A Fast and Efficient Simulation Framework for Modeling Heat Transport

Joshua Gordon Clark
The University of Minnesota
The University of Minnesota, 2012


   title={A Fast and Efficient Simulation Framework for Modeling Heat Transport},

   author={Clark, J.G.},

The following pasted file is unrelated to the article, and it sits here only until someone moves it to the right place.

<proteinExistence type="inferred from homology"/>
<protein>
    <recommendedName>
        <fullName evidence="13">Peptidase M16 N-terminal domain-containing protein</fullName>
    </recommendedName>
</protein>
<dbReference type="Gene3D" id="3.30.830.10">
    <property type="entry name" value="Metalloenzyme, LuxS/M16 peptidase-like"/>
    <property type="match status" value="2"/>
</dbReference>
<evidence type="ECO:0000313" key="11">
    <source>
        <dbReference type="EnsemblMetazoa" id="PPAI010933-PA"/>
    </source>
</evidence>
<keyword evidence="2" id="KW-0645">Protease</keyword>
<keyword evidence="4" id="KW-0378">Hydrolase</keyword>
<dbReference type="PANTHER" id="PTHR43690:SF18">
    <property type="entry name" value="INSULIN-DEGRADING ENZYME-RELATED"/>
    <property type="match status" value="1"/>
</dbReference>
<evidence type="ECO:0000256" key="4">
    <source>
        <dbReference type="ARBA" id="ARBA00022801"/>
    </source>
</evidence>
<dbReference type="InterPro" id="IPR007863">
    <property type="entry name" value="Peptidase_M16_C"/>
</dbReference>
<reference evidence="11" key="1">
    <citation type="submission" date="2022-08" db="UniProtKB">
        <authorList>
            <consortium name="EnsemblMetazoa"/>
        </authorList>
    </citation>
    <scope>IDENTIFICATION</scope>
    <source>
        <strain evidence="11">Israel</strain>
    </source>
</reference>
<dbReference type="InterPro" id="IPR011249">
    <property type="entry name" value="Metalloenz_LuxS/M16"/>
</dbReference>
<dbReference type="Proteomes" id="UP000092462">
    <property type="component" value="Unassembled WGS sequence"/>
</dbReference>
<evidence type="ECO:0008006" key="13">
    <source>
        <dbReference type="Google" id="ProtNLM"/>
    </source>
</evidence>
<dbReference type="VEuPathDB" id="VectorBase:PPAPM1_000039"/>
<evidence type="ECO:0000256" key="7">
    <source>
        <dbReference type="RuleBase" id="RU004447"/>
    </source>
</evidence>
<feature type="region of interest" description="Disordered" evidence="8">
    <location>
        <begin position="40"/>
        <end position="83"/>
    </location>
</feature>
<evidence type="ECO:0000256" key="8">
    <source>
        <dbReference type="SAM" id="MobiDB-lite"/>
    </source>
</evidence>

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Metropolitan centers can be affected by an urban heat island effect. Radiative heat build-up from pavement and buildings increases temperatures in the metropolitan area above the average temperatures normally found in the surrounding environment. One way to help reduce the heat island effect is to add parks, trees, or green roofs to these urban spaces. Understanding the impact of these green spaces, including the amount and placement needed to best reduce the heat island, is not well understood. The primary objective of this thesis is to develop a fast and efficient simulation framework for modeling the heat transport in urban centers. These efforts are part of a larger environmental modeling and optimization system that is gathering knowledge about how urban structure and green infrastructure impact energy use and pollution dispersion in urban spaces. Our model uses a real-time ray tracing engine to support fast, radiative heat and energy transfer within urban settings. The framework is able to calculate temperatures in under 1.8 seconds with an average setup time of 1.84 seconds. This work also provides visualizations of the amount of incoming shortwave solar radiation, the amount to which each small area of surface is visible to the sky, and the temperatures on surfaces. These visualizations are provided in order to give insight into the understanding of complex environment and urban interactions.
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